After seeing the city walls and the Terracotta Warriors we are done with Xi’an and head off to the airport for a short flight to Chengdu (another small town of less than 8 million).
Wandering round the town centre we see some of the oddest markets of the trip to date. We are used to seeing lots of food for sale that we are unaccustomed to back home, but here it is the level of live animals kept in quite awful conditions that surprises us. This is particularly true for the fish, that literally look like a sardine tin in terms of the density of them in a single tank.
Next we visit the Kuanzhaixiangzi alleys, an area of traditional streets filled with shops and cafes. Though like the French Concession area of Shanghai, it has been subject to a major refurbishment and ends up feeling like another theme park at times.
Chengdu is the home town of our tour guide, who has recently become a father, so we force him to abandon us for the afternoon and head to his recommended entertainment for the rest of the day, People’s Park.
It is simply bonkers and a source of great amusement and bewilderment.
And a lot of noise.
PA systems compete with each other, seemingly in a war of who can turn the volume up the most, to provide music to accompany laughably bad exercise classes, allow karaoke singers to torture your ears, and provide backing to what appears to be a cross between Strictly Come Dancing and the Kick-Ass movie.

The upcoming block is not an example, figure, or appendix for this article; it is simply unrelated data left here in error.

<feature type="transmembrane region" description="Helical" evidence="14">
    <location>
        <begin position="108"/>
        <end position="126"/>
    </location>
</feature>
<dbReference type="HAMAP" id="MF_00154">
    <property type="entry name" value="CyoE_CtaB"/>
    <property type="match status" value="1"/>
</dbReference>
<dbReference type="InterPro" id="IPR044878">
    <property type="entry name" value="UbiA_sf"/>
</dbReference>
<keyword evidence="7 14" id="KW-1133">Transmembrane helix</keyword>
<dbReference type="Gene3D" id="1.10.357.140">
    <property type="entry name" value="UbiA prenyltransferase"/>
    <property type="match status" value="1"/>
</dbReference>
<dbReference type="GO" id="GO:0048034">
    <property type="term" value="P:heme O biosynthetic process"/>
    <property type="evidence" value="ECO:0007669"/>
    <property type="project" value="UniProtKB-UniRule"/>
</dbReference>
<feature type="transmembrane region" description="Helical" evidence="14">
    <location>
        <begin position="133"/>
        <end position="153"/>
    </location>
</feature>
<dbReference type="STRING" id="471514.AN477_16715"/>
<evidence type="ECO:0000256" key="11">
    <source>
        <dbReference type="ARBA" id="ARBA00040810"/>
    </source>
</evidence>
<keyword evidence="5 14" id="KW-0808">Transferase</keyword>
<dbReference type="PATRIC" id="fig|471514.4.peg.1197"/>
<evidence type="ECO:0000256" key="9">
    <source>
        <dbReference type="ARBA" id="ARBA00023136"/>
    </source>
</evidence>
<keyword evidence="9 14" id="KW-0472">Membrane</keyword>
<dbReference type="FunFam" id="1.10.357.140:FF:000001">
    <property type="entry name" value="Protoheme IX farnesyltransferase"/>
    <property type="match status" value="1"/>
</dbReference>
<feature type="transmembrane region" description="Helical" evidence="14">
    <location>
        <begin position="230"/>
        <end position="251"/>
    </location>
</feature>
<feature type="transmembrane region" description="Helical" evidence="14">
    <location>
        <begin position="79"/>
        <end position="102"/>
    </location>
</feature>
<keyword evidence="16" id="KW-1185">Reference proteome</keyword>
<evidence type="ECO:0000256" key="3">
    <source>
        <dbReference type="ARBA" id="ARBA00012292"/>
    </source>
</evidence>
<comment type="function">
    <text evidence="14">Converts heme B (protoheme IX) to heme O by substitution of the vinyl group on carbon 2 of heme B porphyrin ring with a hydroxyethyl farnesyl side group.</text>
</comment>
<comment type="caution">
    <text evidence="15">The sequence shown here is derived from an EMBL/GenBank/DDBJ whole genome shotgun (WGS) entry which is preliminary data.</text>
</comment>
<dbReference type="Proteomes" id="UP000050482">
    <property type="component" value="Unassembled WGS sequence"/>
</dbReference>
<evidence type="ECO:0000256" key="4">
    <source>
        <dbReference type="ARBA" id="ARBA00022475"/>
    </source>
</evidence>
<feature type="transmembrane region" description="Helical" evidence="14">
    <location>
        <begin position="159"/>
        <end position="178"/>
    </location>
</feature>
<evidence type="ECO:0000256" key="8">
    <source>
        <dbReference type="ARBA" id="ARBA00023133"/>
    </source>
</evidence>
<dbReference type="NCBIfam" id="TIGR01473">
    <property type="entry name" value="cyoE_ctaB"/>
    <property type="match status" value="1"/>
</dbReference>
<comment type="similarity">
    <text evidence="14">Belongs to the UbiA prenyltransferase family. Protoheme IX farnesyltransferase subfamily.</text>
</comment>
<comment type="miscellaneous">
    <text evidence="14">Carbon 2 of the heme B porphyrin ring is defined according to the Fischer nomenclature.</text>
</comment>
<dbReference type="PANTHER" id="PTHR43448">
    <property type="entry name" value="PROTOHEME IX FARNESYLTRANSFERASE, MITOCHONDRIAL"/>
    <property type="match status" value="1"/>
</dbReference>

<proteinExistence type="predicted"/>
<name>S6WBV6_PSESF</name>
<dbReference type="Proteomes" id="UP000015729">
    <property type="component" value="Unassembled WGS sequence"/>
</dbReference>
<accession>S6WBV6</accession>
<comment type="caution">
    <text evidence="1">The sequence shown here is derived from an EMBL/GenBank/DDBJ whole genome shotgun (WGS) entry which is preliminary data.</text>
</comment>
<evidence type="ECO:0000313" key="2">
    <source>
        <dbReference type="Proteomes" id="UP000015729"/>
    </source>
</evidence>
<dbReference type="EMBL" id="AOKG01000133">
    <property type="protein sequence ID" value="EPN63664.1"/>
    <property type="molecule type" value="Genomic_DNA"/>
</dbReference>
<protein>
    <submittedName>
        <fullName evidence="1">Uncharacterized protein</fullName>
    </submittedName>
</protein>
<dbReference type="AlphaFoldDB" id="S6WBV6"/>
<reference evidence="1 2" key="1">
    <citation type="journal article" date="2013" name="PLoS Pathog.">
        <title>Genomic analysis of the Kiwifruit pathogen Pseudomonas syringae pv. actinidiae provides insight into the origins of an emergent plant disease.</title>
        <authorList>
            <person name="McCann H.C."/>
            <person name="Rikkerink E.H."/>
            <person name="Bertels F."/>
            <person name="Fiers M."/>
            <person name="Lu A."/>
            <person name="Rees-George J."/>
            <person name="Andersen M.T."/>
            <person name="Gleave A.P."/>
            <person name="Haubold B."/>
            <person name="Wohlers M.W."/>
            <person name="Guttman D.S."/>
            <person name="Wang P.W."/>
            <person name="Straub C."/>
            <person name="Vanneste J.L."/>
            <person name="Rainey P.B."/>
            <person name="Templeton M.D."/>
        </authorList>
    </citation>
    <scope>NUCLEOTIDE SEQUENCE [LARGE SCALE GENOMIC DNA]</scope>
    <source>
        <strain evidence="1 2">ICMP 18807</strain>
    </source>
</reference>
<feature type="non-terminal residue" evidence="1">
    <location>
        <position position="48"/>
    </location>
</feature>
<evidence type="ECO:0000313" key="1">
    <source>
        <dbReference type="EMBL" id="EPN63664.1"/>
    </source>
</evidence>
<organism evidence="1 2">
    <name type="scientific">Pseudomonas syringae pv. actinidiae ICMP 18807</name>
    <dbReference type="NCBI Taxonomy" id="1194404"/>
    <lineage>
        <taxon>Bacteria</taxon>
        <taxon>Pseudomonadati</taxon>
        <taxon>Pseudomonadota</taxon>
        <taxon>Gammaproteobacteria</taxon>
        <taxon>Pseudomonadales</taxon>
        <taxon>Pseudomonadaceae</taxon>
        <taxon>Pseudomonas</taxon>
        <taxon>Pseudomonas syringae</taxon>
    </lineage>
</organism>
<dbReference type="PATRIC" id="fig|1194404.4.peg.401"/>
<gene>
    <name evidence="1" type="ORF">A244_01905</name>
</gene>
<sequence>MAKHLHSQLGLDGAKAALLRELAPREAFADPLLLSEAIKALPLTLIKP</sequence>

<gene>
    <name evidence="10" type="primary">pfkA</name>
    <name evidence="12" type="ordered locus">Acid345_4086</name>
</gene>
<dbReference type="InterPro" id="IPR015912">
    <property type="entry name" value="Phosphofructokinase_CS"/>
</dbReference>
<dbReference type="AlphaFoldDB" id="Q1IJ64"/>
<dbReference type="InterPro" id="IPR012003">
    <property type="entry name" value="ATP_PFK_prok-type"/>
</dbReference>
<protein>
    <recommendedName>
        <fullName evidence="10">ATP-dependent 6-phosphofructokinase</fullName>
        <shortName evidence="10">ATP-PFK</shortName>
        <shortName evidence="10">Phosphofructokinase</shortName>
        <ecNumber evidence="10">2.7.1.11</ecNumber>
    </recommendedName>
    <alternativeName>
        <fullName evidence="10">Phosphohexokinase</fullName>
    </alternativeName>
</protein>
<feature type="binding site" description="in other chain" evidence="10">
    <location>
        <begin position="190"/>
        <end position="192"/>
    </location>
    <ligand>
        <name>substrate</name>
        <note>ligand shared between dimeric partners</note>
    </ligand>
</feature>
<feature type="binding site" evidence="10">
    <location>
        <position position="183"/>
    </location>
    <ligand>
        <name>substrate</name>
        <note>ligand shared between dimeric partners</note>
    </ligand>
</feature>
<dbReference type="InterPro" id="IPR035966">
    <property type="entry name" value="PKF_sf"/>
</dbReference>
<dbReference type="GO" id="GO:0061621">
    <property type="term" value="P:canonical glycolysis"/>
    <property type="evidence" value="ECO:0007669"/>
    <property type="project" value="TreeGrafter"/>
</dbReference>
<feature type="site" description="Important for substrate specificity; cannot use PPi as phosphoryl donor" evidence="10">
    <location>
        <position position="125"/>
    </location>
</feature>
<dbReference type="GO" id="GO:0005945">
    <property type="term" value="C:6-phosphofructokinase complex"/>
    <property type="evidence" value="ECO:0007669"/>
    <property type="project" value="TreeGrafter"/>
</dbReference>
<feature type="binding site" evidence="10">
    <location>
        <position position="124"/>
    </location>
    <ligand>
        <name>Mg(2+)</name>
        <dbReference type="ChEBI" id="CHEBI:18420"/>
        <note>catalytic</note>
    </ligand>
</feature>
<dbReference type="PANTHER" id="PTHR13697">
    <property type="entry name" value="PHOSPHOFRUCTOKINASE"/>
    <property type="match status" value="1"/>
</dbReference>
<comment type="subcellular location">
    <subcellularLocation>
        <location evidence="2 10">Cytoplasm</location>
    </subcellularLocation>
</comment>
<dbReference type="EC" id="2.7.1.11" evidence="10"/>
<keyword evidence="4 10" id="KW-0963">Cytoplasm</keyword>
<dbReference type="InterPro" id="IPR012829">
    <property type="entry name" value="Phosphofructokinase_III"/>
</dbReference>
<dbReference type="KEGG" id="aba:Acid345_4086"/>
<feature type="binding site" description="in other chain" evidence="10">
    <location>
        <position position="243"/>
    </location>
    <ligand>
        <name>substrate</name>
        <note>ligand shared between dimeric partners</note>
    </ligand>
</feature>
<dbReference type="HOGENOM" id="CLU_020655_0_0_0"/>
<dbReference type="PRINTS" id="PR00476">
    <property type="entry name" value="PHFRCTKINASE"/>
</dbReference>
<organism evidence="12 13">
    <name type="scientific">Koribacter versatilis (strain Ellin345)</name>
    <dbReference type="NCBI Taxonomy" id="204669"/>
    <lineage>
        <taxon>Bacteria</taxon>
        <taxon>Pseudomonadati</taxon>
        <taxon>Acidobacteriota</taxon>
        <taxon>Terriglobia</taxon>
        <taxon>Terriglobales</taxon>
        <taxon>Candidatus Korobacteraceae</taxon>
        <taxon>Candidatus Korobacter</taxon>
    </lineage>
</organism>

Noise and colour assault the senses and you get a sense of what the Mad Hatter’s Tea Party on LSD might look like. In addition to the PA systems you have men in leather jackets and cuban heels showing off their weight-lifting skills and inebriated whipping top demonstrations.
And the strangeness just keeps on coming. Round the corner where the noise fades to a dull pounding of bass you stumble across the Chinese version of Blind Date. There are hundreds of A4 laminated sheets attached to bamboo canes which people, though mostly parents and grandparents, post information about their single children (age, height, income and telephone number etc). They then walk up an down taking down the details of potential partners in what must be one of the oddest match-making system we have ever seen.
The final sight of this crazy place is a small group of old men, who using a brush a couple of feet long and bags of water, write poetry on the footpaths in Chinese traditional calligraphy. A simple and beautiful process to watch and our memories of this place will last far longer than their words which dry to nothing in the sun.